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These Five Expressions Make All Your Emails Sound Whiny

We’re wired to read emails in a negative way. If you want to inspire people (rather than make them cringe), don’t use these phrases in your messages.

These Five Expressions Make All Your Emails Sound Whiny
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No one likes a downer–especially not by email, a format that makes people feel disconnected from each other to begin with. Whether you’re communicating with a boss, a colleague, or a customer, it’s always wise to be positive. Most people know that. But our heads are often full of thoughts, worries, and concerns at work, which makes it easy to inadvertently express those things, particularly when you’re dashing off an email on the fly.

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In fact, researchers have found that we’re actually primed to read emails more negatively than they’re meant, so chances are yours sound whinier than you intended. The good news? All it takes is pruning out these five expressions to instantly improve the tone of your emails.


Related: These Are The Four Biggest Email Problems (And How To Fix Them)


1. “I’m Afraid”

Avoid this phrase at all costs. There are times when it’s tempting to write, “I’m afraid we have chosen another candidate for the job,” or, “I’m afraid your work has not been at the level I’ve expected.” After all, you’re just trying to warn the other person before you give unpleasant news. But those words have an emotional undercurrent. Instead of softening the blow, they actually make it sound worse.

It’s always better to present the facts in a straightforward way. Simply write, “We have chosen another candidate” or, “Your work has not been at the level I would have expected.” The person you’re writing to will be less likely to react emotionally and more likely to discuss the situation objectively.

2. “Unfortunately”

This word signals a sense of regret or apology. For example: “Unfortunately, I cannot be your keynote speaker,” or, “Unfortunately, our meeting has to be rescheduled since I have another commitment.” Just like “I’m afraid,” this phrase injects an unnecessary negative that makes the situation appear worse than it really is.

Why not use a positive? In the first example, you might write, “I’m delighted that you invited me to be your keynote speaker. I’ll be in Mexico that month but would love to speak another time.” Or in the second example, say, “I’ll need to change the timing of our meeting. If 2 p.m. works for you, that would be great for me as well.” These responses are reinforcing, rather than filled with regret.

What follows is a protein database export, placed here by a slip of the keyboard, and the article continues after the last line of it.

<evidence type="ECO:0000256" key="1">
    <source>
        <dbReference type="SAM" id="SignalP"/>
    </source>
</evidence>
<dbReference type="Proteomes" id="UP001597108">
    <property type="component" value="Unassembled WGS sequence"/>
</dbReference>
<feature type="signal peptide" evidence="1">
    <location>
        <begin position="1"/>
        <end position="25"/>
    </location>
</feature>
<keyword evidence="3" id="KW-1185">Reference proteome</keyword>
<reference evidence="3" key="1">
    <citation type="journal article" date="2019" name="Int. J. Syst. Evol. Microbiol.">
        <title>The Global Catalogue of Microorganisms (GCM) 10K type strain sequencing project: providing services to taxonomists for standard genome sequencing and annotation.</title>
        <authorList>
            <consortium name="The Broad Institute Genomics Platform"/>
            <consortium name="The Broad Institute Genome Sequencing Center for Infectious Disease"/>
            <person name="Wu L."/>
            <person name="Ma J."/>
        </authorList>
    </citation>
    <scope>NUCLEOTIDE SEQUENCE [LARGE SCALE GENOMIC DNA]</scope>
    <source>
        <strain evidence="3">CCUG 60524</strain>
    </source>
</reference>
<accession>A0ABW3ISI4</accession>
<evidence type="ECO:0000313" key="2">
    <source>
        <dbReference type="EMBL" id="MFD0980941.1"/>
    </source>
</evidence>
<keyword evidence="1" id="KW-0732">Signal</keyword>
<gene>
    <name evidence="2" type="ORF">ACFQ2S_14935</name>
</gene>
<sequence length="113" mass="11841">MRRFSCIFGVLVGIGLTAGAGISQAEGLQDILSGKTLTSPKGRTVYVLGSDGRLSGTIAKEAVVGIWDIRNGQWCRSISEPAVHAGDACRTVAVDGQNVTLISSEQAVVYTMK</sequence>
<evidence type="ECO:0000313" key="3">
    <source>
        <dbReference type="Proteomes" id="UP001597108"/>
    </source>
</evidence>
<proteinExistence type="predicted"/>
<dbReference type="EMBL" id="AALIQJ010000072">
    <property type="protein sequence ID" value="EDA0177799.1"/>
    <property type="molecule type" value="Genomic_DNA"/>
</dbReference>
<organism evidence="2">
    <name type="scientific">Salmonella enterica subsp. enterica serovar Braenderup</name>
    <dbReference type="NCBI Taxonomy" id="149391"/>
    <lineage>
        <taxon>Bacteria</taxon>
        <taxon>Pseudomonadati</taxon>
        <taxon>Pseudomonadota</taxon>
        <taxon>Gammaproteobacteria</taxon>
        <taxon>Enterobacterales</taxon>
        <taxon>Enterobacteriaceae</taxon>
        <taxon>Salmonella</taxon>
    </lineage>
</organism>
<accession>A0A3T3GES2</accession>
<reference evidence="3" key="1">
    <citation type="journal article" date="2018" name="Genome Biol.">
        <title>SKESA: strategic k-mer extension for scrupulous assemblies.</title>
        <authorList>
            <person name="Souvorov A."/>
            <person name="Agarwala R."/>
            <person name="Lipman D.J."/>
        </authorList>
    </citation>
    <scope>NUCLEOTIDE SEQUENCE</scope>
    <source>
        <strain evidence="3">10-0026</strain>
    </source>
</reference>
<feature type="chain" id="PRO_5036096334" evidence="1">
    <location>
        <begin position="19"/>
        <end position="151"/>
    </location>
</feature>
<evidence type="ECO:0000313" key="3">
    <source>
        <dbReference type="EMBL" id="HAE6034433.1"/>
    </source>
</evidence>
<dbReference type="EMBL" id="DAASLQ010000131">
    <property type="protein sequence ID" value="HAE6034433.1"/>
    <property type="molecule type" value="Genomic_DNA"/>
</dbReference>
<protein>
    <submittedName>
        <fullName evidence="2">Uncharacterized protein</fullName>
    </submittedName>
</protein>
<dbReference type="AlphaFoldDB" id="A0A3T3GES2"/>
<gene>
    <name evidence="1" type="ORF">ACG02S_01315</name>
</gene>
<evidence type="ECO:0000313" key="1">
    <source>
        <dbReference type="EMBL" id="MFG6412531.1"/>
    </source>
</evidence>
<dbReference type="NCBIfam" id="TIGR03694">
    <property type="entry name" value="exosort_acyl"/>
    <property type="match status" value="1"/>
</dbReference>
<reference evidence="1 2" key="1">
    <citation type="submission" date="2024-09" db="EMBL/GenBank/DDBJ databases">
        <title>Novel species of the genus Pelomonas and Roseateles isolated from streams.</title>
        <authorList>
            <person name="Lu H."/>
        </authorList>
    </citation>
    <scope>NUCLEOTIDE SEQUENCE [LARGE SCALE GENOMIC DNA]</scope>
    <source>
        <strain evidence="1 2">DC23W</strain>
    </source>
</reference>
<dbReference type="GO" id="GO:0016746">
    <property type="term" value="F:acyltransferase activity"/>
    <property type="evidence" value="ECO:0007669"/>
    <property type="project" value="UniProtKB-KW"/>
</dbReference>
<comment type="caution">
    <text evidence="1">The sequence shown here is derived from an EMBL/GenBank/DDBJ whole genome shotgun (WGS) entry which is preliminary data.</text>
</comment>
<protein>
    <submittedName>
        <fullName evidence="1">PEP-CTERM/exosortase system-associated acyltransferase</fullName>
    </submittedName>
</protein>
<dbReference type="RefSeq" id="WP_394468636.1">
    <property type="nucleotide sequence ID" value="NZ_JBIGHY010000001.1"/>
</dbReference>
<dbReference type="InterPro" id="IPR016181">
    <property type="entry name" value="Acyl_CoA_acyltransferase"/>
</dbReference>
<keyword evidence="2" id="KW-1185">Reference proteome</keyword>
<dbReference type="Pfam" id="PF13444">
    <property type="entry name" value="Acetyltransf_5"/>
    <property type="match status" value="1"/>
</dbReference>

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Related: How To Stop Yourself From Saying “Sorry” All The Time


3. “Through No Fault Of My/Our Own”

This is the “cover your butt” response to a problem. It’s defensive, suggesting that the writer takes no responsibility for what’s happened. You can bet that your recipient will react irritably.

Never write an email phrased to prove you didn’t do anything wrong; prove you can get it right. This means showing the recipient what you’ll do for them, how you can solve a problem, when they can expect things to be fixed. Remember: It’s not about you; it’s about the person receiving your message.

4. “It Concerns Me That”

This expression is like a rap on the knuckles for an infraction. A manager might tell a staff member, “It concerns me that you can’t get along with your teammates.” Worse, it actually conveys two layers of criticism: Not only is the employee’s action wrong, but the boss is upset by it.

It’s always better to avoid this emotional overload–especially by email. Instead, just write, “I’ve observed that you have some challenges interacting with your teammates.” This is an open-ended message that invites a discussion, rather than a conflict.


Related: Four Productive Ways To Get Confrontational At Work 

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5. “If You Have Any Questions, Don’t Hesitate To Contact Me”

Many people use this expression at the end of their emails. I’ve asked people why, and most of the time their answer is, “It sounds polite.” The problem is that it smacks of uncertainty. When I read an email that concludes with, “if you have any questions, please don’t hesitate to contact me,” I immediately think, “What question do I have?” or, “What question should I have?” Not only do I wonder if something is missing, but it makes me think that the writer isn’t sure of themselves, either.

Instead, close with the more positive, “I suggest we proceed with the project,” “I’ll look forward to your agreement,” or “I’ll set up the schedule for our work together.” These “presumptive closings” clear the way for your views to be well-received and the recipient to follow your recommendations.

For every negative expression, there’s a positive one that will do a better job. So do one final check to make sure that these whiny phrases are nowhere to be found before hitting “send.”

About the author

Judith Humphrey is founder of The Humphrey Group, a premier leadership communications firm headquartered in Toronto. She is a communications expert whose business teaches global clients how to communicate as confident, compelling leaders.

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